The five-member Iowa Juvenile Home Task Force met for a third session on Monday, Sept. 30, in Des Moines.
The group was assembled to make recommendations to Governor Terry Branstad as the result of allegations and an investigation by Disability Rights Iowa.
Its members claim a number of violations of rights of children at the institution which also serves as the State Training School for Girls.
Iowa Juvenile home - Girls state Training School at Toledo.
News-Herald file/John Speer
Three staff member from IJH in Toledo were among those making presentations. They were Chuck Anderson, Youth Service Worker, Dorothy Frese, Youth Service Worker and Diane Sawyer, Vocational Teacher.
In addition, testimony was heard from Jane Hudson, executive director of Disability Rights Iowa and members of a child welfare funding panel. The Task Force report is due to the Governor by Oct. 15.
Amy McCoy, Iowa Department of Human Services spokesperson told The News-Herald in an email the Task Force "will submit them to the governor's office, and they will be released from there".
A news release from the American Federation of State, County and Municipal Employees (AFSCME) gave this summary of the testimony from the IJH?staff:
"The relationships I have created with current and former youth are life-long. I have youth who call in regularly just to check in. Some of the youth will call to tell me they have stayed clean from drugs X amount of time," said Anderson.
"I am always teaching youth a life lesson when the opportunity arises as the youth become your own children as you become so involved in them," added Anderson.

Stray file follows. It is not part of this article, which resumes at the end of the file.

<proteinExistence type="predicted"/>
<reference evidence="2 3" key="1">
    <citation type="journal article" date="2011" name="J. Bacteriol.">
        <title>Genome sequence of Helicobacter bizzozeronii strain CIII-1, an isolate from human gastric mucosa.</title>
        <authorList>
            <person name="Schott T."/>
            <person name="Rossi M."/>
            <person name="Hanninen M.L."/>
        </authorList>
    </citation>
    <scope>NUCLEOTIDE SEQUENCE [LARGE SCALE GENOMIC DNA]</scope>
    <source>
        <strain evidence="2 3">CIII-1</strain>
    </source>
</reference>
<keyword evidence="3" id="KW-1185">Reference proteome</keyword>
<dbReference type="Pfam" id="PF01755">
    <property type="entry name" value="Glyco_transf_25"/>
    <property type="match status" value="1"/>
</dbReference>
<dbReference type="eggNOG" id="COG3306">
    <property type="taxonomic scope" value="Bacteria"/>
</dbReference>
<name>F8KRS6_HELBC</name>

"The youth current and past mean a lot to me. I have worked hard to build healthy, positive relationships with the youth. At times the staff at the Juvenile Home are the only healthy relationships these youth have. I recently received a phone call from a former youth. She has three kids and is three credits away from finishing her degree in social work. She thanked me for helping her. That's what makes this job worthwhile," said Frese.
"My students have competed in state job skill competitions for job interviewing," said Vocational Teacher Diane Sawyer.
"Several stories were written about my girls on the obstacles they have overcome in their life and the successes in their life now. One young lady appears in the Grace from the Garden book: all about building a greenhouse and feeding the needy," added Sawyer.
"Students see these opportunities as a privilege, not a punishment. They build positive relationships with older adults such as the elderly, police officers, and other adults. They take ownership in all our projects. I would place my students against any public school student on completing any jobs," added Sawyer.